The myth of sexual chemistry
Most writers are wrong about sexual chemistry. Don’t look in biochemistry books for "sex hormones" or search the web for the "science of attraction." Sexual chemistry in long-term relationships is actually an accident of matching sexual styles.
“Amazing sexual chemistry” is more than falling in love or paying attention to your partner, feeling sexual attraction, sexual tension, keeping eye contact, walking hand in hand, or when you feel drawn to each other or having rhythmic body language.
I’m going to argue that it’s more than when you have emotional connections or feel good. In a healthy relationship, you can grow sexual chemistry.
“Sexual chemistry” means matching sexual styles
In my years doing sex and couples therapy, the most difficult challenge is working with couples who fight because they simply can’t see things the same way. This is even more true when the subject is sex. It starts with understanding that there’s more than one ‘reality…’
Read a “Profile in Marriage!”
Couples simply can’t see things the way their partner does, so they make something up. Unfortunately what they make up usually isn’t flattering to the other person. Often a person loses sexual desire.
Sexual chemistry requires respecting differences. In this brief post, I want to talk about one area where couples differ. And in this area, it seems to the couple that it is nearly impossible that they could reconcile those differences:
Sex, chemistry, and styles of sex
Yes, sex. Couples have different ‘sexual styles’ and as a result, start to have less and less pleasure in physical sharing.
One person likes a nice quiet room, to be relaxed, and close their eyes and focus in on the sensations. This is not sexual chemistry. It’s a preference.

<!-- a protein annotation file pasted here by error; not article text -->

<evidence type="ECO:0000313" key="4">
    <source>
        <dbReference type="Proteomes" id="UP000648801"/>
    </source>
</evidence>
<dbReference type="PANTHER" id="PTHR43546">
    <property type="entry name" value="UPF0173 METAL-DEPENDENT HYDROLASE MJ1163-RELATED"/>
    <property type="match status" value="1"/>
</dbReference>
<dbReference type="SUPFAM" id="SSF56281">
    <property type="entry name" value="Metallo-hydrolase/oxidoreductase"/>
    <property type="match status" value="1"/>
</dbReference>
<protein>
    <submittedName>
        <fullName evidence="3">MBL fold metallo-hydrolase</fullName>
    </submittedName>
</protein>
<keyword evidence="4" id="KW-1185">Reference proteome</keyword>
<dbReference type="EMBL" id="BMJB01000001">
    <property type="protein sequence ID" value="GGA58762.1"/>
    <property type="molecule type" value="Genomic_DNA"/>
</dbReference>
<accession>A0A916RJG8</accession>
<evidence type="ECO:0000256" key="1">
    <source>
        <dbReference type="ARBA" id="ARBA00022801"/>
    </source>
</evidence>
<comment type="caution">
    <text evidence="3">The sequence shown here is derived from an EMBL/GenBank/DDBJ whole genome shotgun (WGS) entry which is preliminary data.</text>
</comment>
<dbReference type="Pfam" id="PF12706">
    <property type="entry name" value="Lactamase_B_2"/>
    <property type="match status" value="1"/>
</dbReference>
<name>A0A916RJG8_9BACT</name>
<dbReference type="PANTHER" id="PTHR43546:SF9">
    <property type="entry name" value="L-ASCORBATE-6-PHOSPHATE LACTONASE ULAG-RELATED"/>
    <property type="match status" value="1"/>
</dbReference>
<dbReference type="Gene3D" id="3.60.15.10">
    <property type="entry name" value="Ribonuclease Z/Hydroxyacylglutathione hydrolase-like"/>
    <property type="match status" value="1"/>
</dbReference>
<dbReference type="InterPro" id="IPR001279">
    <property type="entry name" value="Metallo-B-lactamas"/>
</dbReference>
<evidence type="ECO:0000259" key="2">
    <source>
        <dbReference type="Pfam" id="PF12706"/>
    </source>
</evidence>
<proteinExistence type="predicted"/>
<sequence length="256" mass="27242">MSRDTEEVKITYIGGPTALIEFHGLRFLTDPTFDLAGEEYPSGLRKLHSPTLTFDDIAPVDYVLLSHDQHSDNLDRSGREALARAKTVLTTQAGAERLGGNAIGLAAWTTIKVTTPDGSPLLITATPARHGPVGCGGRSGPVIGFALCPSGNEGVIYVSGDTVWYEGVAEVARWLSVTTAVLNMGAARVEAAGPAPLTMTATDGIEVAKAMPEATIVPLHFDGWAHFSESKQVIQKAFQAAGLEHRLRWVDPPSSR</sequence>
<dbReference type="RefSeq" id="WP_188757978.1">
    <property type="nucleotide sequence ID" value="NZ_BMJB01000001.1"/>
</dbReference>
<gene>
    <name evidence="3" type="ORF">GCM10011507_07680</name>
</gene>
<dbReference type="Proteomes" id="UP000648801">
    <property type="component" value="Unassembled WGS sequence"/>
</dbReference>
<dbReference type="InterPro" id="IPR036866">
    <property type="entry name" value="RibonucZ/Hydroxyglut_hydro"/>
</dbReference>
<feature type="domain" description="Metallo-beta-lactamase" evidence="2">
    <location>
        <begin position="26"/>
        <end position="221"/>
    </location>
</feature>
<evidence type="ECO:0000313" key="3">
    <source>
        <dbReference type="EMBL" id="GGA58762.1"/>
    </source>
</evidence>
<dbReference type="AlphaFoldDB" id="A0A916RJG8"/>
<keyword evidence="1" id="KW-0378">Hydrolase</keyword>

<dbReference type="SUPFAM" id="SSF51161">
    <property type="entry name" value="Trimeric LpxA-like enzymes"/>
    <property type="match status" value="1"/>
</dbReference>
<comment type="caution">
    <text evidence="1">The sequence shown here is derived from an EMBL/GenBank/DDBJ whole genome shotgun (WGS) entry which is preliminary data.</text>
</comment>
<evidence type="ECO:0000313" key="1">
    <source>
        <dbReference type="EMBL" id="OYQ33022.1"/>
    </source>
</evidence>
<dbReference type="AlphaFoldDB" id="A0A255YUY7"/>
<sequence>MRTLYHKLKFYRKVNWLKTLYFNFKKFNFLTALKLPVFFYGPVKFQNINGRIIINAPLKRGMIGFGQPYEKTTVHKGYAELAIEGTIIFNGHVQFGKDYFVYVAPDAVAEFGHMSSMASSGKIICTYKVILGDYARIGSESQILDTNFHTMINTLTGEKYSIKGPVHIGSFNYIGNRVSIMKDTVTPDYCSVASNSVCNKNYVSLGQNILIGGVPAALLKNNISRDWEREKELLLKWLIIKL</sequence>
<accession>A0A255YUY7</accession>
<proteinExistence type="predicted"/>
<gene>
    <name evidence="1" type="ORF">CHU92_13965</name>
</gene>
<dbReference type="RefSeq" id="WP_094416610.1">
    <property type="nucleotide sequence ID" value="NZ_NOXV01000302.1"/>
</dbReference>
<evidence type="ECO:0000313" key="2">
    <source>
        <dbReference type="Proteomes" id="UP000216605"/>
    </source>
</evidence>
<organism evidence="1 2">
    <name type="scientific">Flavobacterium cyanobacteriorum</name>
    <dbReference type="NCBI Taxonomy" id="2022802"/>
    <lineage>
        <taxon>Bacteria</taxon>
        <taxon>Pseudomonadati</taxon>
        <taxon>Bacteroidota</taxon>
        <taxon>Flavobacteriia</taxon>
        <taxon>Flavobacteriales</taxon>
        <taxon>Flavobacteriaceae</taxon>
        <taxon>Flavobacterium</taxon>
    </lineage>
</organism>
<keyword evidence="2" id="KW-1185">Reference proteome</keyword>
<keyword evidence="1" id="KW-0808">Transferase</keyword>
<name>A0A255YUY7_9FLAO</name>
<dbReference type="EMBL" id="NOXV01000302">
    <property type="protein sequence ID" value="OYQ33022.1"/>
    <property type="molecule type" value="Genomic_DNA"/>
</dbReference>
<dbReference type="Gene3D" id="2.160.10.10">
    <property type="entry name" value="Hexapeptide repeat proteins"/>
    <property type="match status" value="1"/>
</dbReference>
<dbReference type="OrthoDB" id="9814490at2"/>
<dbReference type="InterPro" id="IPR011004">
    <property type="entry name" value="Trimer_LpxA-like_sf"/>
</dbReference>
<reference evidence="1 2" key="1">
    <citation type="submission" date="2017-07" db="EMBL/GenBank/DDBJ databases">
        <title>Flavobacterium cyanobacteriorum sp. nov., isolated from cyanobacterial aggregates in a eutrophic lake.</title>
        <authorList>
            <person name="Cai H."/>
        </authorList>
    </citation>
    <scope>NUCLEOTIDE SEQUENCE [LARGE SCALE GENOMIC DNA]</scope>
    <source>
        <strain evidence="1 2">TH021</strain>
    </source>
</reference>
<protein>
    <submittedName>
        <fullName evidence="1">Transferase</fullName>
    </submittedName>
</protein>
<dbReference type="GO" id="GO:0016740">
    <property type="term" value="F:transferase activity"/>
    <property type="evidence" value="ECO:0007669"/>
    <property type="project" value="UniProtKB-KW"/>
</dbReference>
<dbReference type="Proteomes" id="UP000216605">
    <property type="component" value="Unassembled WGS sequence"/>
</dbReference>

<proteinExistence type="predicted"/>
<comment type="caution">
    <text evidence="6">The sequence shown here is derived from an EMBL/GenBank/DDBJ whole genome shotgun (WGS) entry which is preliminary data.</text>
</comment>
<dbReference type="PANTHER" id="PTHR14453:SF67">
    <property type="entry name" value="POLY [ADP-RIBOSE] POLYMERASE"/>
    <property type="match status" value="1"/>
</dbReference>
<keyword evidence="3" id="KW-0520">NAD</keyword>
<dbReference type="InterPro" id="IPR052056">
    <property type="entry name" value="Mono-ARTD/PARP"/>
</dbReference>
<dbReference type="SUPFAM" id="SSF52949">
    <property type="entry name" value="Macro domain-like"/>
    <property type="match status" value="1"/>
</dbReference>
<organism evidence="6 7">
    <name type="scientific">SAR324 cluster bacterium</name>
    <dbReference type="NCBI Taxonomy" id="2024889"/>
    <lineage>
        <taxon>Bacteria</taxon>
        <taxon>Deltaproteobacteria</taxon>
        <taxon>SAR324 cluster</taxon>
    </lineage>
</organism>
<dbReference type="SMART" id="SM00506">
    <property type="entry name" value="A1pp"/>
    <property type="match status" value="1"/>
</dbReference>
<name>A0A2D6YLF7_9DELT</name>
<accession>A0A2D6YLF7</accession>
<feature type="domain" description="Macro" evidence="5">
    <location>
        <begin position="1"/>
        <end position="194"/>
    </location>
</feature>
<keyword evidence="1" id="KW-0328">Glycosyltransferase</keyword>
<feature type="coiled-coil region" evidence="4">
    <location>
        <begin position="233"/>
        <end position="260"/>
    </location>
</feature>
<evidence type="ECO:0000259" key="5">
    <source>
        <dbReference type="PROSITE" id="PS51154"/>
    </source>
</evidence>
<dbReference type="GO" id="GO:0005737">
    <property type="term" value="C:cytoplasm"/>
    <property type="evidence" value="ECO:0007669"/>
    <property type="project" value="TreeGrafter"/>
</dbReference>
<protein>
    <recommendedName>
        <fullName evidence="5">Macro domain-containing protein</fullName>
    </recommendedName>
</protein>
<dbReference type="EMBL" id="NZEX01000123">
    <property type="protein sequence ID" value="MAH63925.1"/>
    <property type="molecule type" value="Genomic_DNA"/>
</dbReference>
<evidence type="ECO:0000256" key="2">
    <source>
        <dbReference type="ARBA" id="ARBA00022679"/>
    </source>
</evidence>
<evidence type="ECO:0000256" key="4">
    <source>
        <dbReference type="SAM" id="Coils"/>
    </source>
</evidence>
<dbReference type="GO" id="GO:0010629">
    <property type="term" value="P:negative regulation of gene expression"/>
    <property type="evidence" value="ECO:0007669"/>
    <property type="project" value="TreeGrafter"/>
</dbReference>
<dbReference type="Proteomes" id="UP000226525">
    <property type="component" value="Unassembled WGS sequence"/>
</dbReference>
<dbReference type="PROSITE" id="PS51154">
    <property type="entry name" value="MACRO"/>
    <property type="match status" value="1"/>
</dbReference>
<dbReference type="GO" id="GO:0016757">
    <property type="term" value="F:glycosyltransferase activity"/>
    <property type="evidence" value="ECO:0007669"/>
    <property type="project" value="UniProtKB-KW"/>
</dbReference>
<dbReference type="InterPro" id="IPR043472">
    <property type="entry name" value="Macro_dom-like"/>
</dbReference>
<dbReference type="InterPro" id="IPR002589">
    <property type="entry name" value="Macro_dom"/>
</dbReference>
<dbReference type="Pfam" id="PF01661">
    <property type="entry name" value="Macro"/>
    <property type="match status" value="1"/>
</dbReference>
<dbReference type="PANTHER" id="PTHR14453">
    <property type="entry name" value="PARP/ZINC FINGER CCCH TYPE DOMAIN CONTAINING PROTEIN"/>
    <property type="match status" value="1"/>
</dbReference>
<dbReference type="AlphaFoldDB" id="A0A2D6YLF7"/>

If you remember that old commercial, “Calgon, Take Me AWAY!”:
“Trancers” are a sexual style who are quiet sorts of lovers. They like darkened rooms, quiet interactions, steady rhythms, not a lot of talking. They “groove” to sex in their own calm way.
The “sexual chemistry” of partner engagers
Another person wants sex to be a time of reconnection. For them, the “charge” is the affection, and being “in sync” with their lover. This style is called “Partner Engagers.”
Think of the song by Bobby Vinton, the “Polish Prince."
You put those two together, and the latter says: “I love how your eyes close whenever you kiss me!” and the former (Trancer) says: “Can we just be quiet now and get into it?”
The “sexual chemistry” of role enactors
Another style is all sparkles and glitter. Think of Rita Hayworth as Gilda:
Sex is dramatic, with high self-esteem. All playfulness and creative, exhibitionistic, even. Sexual skills are valued. Novelty keeps things interesting.
“Want to watch a sexy movie? Sharing fantasies? Let’s start now... Watch me strip in front of this audience! Cool!”
This one, called “Role Enactor,” would really conflict together with the romantic Partner Engager who shouts:
“Why don’t you just love ME! Why do we need these outfits, movies, and sex in daring places!”
The Role Enactor shouts back:“I do love you, but why do you have to be such a stick in the mud!”
Pathology to passion: sexual chemistry to sexual style
To get these couples to stop pathologizing, they have to understand that terms like “prude” or “nympho,” “objectifying” or “demanding” are hardly going to bring them to a better “mutual understanding.”
Or more satisfying sex life.
Don’t negotiate! Don’t lament poor “Sexual Chemistry.”
We might miss the fact, though, that neither of them will likely want to “negotiate.” Sexual chemistry doesn’t require conversation. It’s hidden somewhere in the Mythical Land of Groin.
Why? Because they don’t speak the same language. They don’t frame things the same way. Each things of "being sexual" in a different way and having different goals. They may even do the same physical act but for very different sexual reasons.
Picture the scene:
One says: “I want sex 3 times a week!”
The other says: “No, that’s too much! Once or twice a month is more than enough!”
Will this couple be satisfied with once-a-week sex? Your sexual relationship is not a place to negotiate a compromise. For one, it will be way too infrequent, while for the other, it will be way too often.
And in sex, like in agreements about what kind of future the couple should work toward, it takes “two to tango,” at least for a mutually good time.
Negotiation won’t work.
Are you curious about what might work? Try a couples sex retreat!
Originally published August 10, 2013.